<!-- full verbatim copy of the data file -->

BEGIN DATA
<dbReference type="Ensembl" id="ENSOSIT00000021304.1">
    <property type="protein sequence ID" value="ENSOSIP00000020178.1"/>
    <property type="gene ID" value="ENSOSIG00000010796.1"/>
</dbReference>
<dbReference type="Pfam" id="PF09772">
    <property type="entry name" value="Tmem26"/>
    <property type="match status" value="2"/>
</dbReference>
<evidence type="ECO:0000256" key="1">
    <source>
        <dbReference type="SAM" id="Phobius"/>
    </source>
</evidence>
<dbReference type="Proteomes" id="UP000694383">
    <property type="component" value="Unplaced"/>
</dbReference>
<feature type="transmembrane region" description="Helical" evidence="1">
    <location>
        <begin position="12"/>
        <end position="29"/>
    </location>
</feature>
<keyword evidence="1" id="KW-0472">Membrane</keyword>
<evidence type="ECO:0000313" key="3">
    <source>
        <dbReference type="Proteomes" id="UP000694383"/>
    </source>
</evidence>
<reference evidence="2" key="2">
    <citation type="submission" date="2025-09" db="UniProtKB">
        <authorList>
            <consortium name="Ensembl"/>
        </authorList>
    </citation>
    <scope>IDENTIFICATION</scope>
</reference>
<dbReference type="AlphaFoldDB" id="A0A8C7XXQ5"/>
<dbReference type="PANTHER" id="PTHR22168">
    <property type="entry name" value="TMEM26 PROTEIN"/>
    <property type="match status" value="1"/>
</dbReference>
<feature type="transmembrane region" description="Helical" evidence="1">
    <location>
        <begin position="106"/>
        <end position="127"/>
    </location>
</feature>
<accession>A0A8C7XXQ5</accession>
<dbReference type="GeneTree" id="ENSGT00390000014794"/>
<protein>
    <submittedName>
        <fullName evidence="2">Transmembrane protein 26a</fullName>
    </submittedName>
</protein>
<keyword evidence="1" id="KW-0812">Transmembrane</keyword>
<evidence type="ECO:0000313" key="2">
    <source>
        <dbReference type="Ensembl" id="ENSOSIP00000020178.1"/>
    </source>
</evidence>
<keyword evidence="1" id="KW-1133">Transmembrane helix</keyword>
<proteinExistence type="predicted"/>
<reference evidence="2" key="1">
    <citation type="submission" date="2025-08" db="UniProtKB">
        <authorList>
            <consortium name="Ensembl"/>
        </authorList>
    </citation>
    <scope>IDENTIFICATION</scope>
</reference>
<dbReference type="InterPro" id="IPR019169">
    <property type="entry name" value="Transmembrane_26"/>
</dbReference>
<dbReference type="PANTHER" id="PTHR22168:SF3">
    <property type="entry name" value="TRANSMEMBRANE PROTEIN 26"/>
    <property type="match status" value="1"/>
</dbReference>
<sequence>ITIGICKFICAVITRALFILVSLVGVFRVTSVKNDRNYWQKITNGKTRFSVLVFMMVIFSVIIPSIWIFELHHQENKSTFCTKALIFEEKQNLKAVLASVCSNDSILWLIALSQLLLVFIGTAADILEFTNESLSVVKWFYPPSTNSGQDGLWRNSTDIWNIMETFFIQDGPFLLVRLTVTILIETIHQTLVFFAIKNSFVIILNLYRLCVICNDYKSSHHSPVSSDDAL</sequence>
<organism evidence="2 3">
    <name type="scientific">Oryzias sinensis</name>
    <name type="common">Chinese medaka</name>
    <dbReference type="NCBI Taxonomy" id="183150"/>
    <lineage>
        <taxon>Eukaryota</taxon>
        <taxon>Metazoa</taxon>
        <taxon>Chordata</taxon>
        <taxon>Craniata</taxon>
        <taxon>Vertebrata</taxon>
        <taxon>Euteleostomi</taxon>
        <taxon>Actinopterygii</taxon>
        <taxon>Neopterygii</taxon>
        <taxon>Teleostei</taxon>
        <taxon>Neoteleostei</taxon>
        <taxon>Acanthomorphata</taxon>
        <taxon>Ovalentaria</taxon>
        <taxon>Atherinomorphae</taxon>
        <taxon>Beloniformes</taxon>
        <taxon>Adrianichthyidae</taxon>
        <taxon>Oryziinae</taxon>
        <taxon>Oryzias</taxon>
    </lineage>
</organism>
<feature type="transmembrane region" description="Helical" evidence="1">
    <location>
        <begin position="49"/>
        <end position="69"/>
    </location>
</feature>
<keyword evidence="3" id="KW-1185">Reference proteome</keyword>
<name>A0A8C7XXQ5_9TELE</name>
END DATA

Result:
<dbReference type="Ensembl" id="ENSOSIT00000021304.1">
    <property type="protein sequence ID" value="ENSOSIP00000020178.1"/>
    <property type="gene ID" value="ENSOSIG00000010796.1"/>
</dbReference>
<dbReference type="Pfam" id="PF09772">
    <property type="entry name" value="Tmem26"/>
    <property type="match status" value="2"/>
</dbReference>
<evidence type="ECO:0000256" key="1">
    <source>
        <dbReference type="SAM" id="Phobius"/>
    </source>
</evidence>
<dbReference type="Proteomes" id="UP000694383">
    <property type="component" value="Unplaced"/>
</dbReference>
<feature type="transmembrane region" description="Helical" evidence="1">
    <location>
        <begin position="12"/>
        <end position="29"/>
    </location>
</feature>
<keyword evidence="1" id="KW-0472">Membrane</keyword>
<evidence type="ECO:0000313" key="3">
    <source>
        <dbReference type="Proteomes" id="UP000694383"/>
    </source>
</evidence>
<reference evidence="2" key="2">
    <citation type="submission" date="2025-09" db="UniProtKB">
        <authorList>
            <consortium name="Ensembl"/>
        </authorList>
    </citation>
    <scope>IDENTIFICATION</scope>
</reference>
<dbReference type="AlphaFoldDB" id="A0A8C7XXQ5"/>
<dbReference type="PANTHER" id="PTHR22168">
    <property type="entry name" value="TMEM26 PROTEIN"/>
    <property type="match status" value="1"/>
</dbReference>
<feature type="transmembrane region" description="Helical" evidence="1">
    <location>
        <begin position="106"/>
        <end position="127"/>
    </location>
</feature>
<accession>A0A8C7XXQ5</accession>
<dbReference type="GeneTree" id="ENSGT00390000014794"/>
<protein>
    <submittedName>
        <fullName evidence="2">Transmembrane protein 26a</fullName>
    </submittedName>
</protein>
<keyword evidence="1" id="KW-0812">Transmembrane</keyword>
<evidence type="ECO:0000313" key="2">
    <source>
        <dbReference type="Ensembl" id="ENSOSIP00000020178.1"/>
    </source>
</evidence>
<keyword evidence="1" id="KW-1133">Transmembrane helix</keyword>
<proteinExistence type="predicted"/>
<reference evidence="2" key="1">
    <citation type="submission" date="2025-08" db="UniProtKB">
        <authorList>
            <consortium name="Ensembl"/>
        </authorList>
    </citation>
    <scope>IDENTIFICATION</scope>
</reference>
<dbReference type="InterPro" id="IPR019169">
    <property type="entry name" value="Transmembrane_26"/>
</dbReference>
<dbReference type="PANTHER" id="PTHR22168:SF3">
    <property type="entry name" value="TRANSMEMBRANE PROTEIN 26"/>
    <property type="match status" value="1"/>
</dbReference>
<sequence>ITIGICKFICAVITRALFILVSLVGVFRVTSVKNDRNYWQKITNGKTRFSVLVFMMVIFSVIIPSIWIFELHHQENKSTFCTKALIFEEKQNLKAVLASVCSNDSILWLIALSQLLLVFIGTAADILEFTNESLSVVKWFYPPSTNSGQDGLWRNSTDIWNIMETFFIQDGPFLLVRLTVTILIETIHQTLVFFAIKNSFVIILNLYRLCVICNDYKSSHHSPVSSDDAL</sequence>
<organism evidence="2 3">
    <name type="scientific">Oryzias sinensis</name>
    <name type="common">Chinese medaka</name>
    <dbReference type="NCBI Taxonomy" id="183150"/>
    <lineage>
        <taxon>Eukaryota</taxon>
        <taxon>Metazoa</taxon>
        <taxon>Chordata</taxon>
        <taxon>Craniata</taxon>
        <taxon>Vertebrata</taxon>
        <taxon>Euteleostomi</taxon>
        <taxon>Actinopterygii</taxon>
        <taxon>Neopterygii</taxon>
        <taxon>Teleostei</taxon>
        <taxon>Neoteleostei</taxon>
        <taxon>Acanthomorphata</taxon>
        <taxon>Ovalentaria</taxon>
        <taxon>Atherinomorphae</taxon>
        <taxon>Beloniformes</taxon>
        <taxon>Adrianichthyidae</taxon>
        <taxon>Oryziinae</taxon>
        <taxon>Oryzias</taxon>
    </lineage>
</organism>
<feature type="transmembrane region" description="Helical" evidence="1">
    <location>
        <begin position="49"/>
        <end position="69"/>
    </location>
</feature>
<keyword evidence="3" id="KW-1185">Reference proteome</keyword>
<name>A0A8C7XXQ5_9TELE</name>